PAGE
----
Refractions of War – On Screen – Loew’s Jersey Theatre
Refractions of War, On Screen
An All-Time Great About the Great War And Two VERY Different Films From Kubrick April 26 & 27
PLUS — Sally Kellerman — the original “Hot Lips” Houlihan — In Person Hosts “MAS*H” May 3
At The Landmark Loew’s Jersey Theatre 54 Journal Square, Jersey City, NJ 07306 Tel. (201) 798-6055 Fax: (201) 798-4020 Web: http://www.loewsjersey.org/
A Not-For-Profit Arts Center in a Landmark Movie Palace
Fri., April 26 8PM “All Quiet on the Western Front” Starring Lew Ayres, Louis Wolheim, John Wray, Raymond Griffith. Directed by Lewis Milestone. Academy Award Best Picture of 1930. 1930, 103mins, B&W. One of the most powerful anti-war statements ever put on film, this wrenching story concerns a group of friends who join the German Army during World War I and are assigned to the Western Front, where their fiery patriotism is quickly turned to horror and misery by the harsh realities of combat. Director Lewis Milestone pioneered the use of the sweeping crane shot to capture a ghastly battlefield panorama of death and mud, and the cast, led by Lew Ayres, is terrific. The film is notable for its sympathetic setting in the German army (albeit Imperial, not Nazi) – unusual among American and British films. Eighty three years, and a host of later, more technically advanced films have not dimmed the impact of this movie at all. Its final scene remains one of the most powerful, and disturbing, ever shown in an American film. The film won the Academy Award for Best Picture and for Milestone’s direction (in what was just the third year of the Academy’s existence). Trivia buffs should note that the actors were coached by a young George Cukor. Ayres was so affected by his role that he became a conscientious objector in World War II.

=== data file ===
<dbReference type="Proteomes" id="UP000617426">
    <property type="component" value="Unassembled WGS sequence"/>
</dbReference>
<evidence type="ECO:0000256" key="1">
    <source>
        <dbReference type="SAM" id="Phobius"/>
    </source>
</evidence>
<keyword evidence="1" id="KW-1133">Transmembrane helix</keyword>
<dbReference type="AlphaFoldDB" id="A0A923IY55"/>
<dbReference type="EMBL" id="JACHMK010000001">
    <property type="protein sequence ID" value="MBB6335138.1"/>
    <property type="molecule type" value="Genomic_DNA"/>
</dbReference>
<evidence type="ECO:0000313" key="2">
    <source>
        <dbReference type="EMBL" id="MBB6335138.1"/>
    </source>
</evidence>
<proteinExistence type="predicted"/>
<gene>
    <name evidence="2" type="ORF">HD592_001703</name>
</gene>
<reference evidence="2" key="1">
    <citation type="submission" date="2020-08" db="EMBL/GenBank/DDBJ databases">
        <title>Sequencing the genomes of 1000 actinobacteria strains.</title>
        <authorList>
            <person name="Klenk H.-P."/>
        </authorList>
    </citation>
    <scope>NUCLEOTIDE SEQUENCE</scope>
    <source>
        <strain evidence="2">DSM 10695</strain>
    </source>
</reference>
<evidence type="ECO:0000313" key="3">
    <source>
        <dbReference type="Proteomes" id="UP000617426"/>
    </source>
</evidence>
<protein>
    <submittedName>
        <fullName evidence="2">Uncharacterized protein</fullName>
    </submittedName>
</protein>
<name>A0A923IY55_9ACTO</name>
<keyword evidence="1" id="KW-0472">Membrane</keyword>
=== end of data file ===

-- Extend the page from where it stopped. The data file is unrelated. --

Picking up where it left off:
Sat., April 27 6:30PM “Paths of Glory” Starring Kirk Douglas, Adolphe Menjou, George Macready, Ralph Meeker Directed by Stanley Kubrick. 1957, 86mins. B&W
Memories of the First World War — of mud-filled trenches, war seemingly without hope of end, weary troops sent on suicide missions by callous, incompetent generals of the old Great Powers – may seem like the stuff of distant, dusty history books. But in 1957 a young Stanley Kubrick reached back, past the much more recent WWII, to an incident in The War That Did Not End All Wars to tell one of the most gripping stories ever filmed, a devastating anti-war statement that is timeless, foreshadowing Vietnam and even more recent military entanglements. Kirk Douglas, who produced the film when the major studios passed on the project, plays a French colonel who is ordered to lead men on an impossible assault by superior officers more concerned with their own vanities and reputations than tactics. To deflect criticism after appalling casualties, one of the generals insists that the failure of the mission was due to cowardice in the ranks, and maneuvers to have three men executed. Douglas attempts to defend the men, but runs afoul of the corrupt system. All of the acting is superb. Douglas’ usual intensity is well channeled into believable indignation and a determination that’s tempered by an undertow of weariness. Veterans Adolphe Menjou and George Macready play their parts of the corrupt generals to a perfect turn. And the actors playing the ordinary soldiers caught in the tragedy make their characters seem all too real and wholly worth caring about. The script, co-written by Kubrick, couldn’t be tighter. And Kubrick’s direction is extraordinarily sure-handed and typically detailed. The black and white cinematography creates memorable, powerful images. The film was not a major hit in the United States when it was released, and it touched still-raw nerves in Europe where some countries managed to delay its screening, in a few cases for years. But the film has steadily grown in stature, and is now appreciated as one of the greatest war films ever made – a movie everyone should see.